Delaware’s Deputy Secretary of State Kristopher Knight has effectively admitted he’s trying to protect incumbents from the disruptive potential of blockchain technology. He says:
“So you say, ‘It would be really cool if you could do this on the blockchain or that,’ but how might that impact other revenue sources? How might that impact other entities in the environment?”
America’s leading state for company incorporations, with one million corporate entities, including 64 percent of Fortune 500 companies, was one of the first state to embrace blockchain technology, but then a new governor, John Carney, came into office which changed the situation.
“It’s like somebody pushed the pause button,” said Andrea Tinianow, a corporate lawyer who until last month was director of the Delaware Blockchain Initiative.
While Symbiont CEO Mark Smith, who had partnered with the state on the blockchain initiative launched back then to some fanfare, said:
“Carney reached back to the private sector to find out who would be affected. The administration is focused on jobs in the state of Delaware and registered agents make their livings off of [company filings].”
Delaware’s local paper says Knight’s office of Delaware’s Deputy Secretary of State has “an obligation to not haphazardly advance ideas that could disrupt Delaware’s grip on its corporate franchise business.
While the state could take in more revenue with blockchain applications, his office also is examining the potential costs, [Knight] said.”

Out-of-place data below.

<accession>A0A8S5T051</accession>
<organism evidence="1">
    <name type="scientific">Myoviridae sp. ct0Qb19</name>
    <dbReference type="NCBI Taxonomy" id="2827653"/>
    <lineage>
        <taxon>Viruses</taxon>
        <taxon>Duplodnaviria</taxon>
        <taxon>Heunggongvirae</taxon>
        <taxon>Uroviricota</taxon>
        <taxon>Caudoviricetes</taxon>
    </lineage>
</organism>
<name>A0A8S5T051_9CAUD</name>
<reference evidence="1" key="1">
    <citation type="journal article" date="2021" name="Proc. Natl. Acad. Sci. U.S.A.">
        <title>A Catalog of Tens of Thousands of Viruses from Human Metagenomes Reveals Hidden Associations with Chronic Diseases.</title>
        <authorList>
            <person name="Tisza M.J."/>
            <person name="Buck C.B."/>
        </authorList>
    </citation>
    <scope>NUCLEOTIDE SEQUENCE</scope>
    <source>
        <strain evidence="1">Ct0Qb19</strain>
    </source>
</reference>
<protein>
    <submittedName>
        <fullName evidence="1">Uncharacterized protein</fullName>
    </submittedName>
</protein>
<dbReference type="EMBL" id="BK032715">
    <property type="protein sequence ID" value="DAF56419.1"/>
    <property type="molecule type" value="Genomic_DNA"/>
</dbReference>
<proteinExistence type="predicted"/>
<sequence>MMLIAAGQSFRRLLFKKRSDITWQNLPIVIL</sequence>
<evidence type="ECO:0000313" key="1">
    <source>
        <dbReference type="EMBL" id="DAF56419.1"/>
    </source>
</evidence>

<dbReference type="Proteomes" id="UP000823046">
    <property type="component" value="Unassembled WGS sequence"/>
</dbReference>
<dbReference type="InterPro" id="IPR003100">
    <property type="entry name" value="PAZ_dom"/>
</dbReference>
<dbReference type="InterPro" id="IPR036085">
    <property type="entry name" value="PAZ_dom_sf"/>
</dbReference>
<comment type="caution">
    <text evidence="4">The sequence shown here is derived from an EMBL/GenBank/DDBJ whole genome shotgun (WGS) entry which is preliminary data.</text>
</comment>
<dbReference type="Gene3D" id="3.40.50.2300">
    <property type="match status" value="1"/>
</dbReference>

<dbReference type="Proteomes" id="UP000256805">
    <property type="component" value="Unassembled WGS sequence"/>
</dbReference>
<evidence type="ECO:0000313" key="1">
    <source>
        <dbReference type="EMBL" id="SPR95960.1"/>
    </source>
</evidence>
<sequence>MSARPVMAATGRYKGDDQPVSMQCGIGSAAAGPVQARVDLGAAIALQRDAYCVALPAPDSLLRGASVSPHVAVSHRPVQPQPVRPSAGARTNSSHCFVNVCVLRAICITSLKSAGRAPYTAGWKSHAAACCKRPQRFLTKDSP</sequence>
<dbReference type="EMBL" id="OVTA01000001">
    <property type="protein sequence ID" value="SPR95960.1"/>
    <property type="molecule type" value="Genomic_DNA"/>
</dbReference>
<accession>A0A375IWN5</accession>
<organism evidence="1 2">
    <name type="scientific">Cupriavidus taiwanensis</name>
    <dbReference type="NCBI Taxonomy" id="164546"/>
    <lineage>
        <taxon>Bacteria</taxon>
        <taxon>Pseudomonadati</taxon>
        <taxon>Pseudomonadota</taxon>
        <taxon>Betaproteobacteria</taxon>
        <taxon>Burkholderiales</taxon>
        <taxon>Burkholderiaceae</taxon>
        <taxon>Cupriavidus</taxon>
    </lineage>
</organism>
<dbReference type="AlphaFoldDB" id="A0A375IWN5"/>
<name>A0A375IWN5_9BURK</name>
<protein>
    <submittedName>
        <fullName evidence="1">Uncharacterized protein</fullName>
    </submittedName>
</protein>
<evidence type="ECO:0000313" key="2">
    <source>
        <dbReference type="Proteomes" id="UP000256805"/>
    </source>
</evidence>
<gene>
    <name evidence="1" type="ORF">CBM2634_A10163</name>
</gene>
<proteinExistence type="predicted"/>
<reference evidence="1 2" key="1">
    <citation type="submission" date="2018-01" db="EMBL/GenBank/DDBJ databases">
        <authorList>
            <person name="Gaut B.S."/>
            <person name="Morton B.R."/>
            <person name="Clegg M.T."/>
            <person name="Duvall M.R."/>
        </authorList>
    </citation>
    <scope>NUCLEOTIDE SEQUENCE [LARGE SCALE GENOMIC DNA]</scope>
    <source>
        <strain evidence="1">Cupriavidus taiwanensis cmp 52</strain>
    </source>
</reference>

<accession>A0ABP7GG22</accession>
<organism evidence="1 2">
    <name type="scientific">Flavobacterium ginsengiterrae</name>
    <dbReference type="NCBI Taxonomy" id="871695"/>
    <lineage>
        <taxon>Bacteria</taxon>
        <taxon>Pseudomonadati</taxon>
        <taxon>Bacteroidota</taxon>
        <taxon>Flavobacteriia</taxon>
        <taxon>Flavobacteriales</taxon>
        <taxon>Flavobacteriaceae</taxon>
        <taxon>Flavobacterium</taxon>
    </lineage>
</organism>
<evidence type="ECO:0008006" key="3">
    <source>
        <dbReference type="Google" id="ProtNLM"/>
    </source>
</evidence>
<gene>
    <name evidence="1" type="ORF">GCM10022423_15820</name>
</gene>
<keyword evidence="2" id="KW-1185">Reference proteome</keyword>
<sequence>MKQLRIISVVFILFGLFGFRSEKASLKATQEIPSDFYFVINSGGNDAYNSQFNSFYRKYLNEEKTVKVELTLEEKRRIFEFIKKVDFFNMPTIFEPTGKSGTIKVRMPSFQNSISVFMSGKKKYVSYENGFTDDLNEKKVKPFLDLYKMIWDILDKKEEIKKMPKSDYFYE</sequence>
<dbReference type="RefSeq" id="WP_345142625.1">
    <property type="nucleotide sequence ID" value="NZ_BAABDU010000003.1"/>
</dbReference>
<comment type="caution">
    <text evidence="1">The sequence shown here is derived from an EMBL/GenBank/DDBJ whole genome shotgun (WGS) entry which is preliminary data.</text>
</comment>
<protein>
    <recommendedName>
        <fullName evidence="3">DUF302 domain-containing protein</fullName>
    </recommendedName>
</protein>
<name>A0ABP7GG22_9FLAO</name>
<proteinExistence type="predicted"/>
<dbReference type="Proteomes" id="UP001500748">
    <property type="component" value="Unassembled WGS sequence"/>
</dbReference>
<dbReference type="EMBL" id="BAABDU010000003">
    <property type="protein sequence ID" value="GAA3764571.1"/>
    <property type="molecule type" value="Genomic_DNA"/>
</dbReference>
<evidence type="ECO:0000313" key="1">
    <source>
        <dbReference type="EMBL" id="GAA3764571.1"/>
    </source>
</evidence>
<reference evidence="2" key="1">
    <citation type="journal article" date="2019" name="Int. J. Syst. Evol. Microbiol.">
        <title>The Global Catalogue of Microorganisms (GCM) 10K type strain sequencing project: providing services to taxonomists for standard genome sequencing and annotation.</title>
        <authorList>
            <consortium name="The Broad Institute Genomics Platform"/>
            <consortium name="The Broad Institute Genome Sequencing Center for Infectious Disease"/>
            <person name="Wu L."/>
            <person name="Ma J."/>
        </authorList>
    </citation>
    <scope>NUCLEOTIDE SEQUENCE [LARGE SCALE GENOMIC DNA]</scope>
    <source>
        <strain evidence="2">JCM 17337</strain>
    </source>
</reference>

Caitlin Long, former President of Symbiont and a blockchain advocate, said Delaware’s officials admitted they are protecting established businesses from new innovations:
“It’s rare to see a govt official directly admit he’s protecting incumbents from disruptive technology, but the head of Delaware’s Division of Corporations pretty much did that,” she said.
Wyoming is now seemingly bidding for that top spot held by Delaware by embracing blockchain technology, with an old story potentially repeating.
Blockbuster, Kodak, Nokia. The list of companies that failed to adapt and perished is endless, yet that lesson never seems to be learned.
It’s as if a law of nature says a confident market leader will become very complacent and far too cautious, even a luddite; will ridicule the new invention, will never believe it will have any application, and will eventually go bankrupt as the new invention makes competitors far more superior.
That law of nature was stated by Darwin some time ago and it amounts to, in effect, adapt or perish, for:
“It is not the strongest of the species that survives, nor the most intelligent that survives. It is the one that is most adaptable to change,” – Darwin.